I use Instapaper more than I use almost any other app. Developed by Marco Arment, the original developer at Tumblr so that he would have great material to read on his way to work, Instapaper fills a need that you didn’t know you had: it gives you the ability to send interesting articles you find on the internet to your phone or tablet so you can read it later; even if ‘later’ has no internet connection.
By clicking on a little button in your browser, the content of whatever page you have open is stripped of ads, given basic formatting and sent to your phone or tablet. By opening the app on your device, you download the barebones article and can read it whenever you want. This even works with multi-page articles like some newspapers or magazine sites use. 90% of the time the formatting works perfectly, the other 10% of time it ranges from getting extraneous text, such as menus, at the top of the post (www.gizmodo.co.uk I’m looking at you) to being completely unreadable. However, Instapaper overcomes this by having a built in browser. The browser is also great for quickly following up on links in the articles.
Instapaper also integrates with other apps I use a lot like Twitter and Reeder, a RSS reader. The only app it does not integrate wish that I wish it did is facebook – but that is hardly Marco’s fault. In total, Instapaper integrates with almost 150 other apps!
One of my favourite features of Instapaper is the cross device syncing. If I start reading an article on my iPhone I can pick up at exactly the same spot on my iPad and vice versa. The iPad is a much more pleasant device to read on but I have it with me much less; it’s great to be able to start something on my iPhone when I’m out and then continue it once I’m at home with the iPad.
Instapaper has made me read a lot of long-form journalism. Articles that originally appear in Time or Esquire that you won’t, or can’t, read at your computer are perfect for reading over breakfast or on the bus. Instapaper has also made it really easy to find these articles with “The Feature” – a curated collection of the articles sent most to Instapaper. I have found some fantastic article through it.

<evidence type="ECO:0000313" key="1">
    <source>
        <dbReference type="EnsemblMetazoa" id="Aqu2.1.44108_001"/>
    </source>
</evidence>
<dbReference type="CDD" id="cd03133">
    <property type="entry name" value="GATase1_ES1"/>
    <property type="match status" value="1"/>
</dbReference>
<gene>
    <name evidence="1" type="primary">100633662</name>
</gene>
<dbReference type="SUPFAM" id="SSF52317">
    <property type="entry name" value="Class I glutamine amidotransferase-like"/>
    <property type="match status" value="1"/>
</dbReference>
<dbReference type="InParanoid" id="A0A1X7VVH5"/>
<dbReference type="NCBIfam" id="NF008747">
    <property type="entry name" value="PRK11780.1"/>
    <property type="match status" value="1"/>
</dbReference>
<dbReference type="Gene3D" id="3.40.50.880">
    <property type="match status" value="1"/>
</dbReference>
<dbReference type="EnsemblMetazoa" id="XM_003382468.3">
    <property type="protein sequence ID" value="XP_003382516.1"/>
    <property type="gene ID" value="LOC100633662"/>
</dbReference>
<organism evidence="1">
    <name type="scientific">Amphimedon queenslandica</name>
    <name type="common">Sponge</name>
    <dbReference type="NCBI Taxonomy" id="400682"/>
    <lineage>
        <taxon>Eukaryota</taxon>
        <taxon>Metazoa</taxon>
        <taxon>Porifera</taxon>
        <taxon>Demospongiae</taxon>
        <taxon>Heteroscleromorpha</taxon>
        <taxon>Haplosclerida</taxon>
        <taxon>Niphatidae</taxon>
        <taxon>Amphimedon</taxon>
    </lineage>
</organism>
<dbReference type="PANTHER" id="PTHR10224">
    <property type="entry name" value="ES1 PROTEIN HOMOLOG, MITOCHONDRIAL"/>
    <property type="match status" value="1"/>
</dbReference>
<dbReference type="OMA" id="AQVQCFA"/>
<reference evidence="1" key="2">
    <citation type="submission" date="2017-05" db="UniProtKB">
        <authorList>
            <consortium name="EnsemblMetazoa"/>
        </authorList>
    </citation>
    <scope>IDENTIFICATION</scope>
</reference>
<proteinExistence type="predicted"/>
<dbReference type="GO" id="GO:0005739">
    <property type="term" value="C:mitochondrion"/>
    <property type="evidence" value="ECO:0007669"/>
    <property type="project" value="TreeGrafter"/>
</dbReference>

Instapaper is available on the iPhone, iPad, Kindle Fire, Android and Kindle. The phone and table apps work as expected, click a button in your browser and the link is sent to your device. The kindle service works a little differently; a collection of up to ten unread articles are sent to your kindle either daily or weekly.
Instapaper is not free – it’s €2.99. It’s worth every cent. I have read more newspaper and magazine articles on Instapaper than in the paper equivalent in the last year. I’m happy to pay the price of one paper or magazine for such a fantastic tool. If you aren’t, then Instapaper isn’t for you – but you’re missing out.
There are free alternatives to it that I have checked out and they simply don’t stack up to Instapaper. The alternatives often bill themselves as having more features however, all the extra features are useless if the basic ones are poorly implemented. In particular, cross device syncing is a big test – and Instapaper is the only one that passed properly.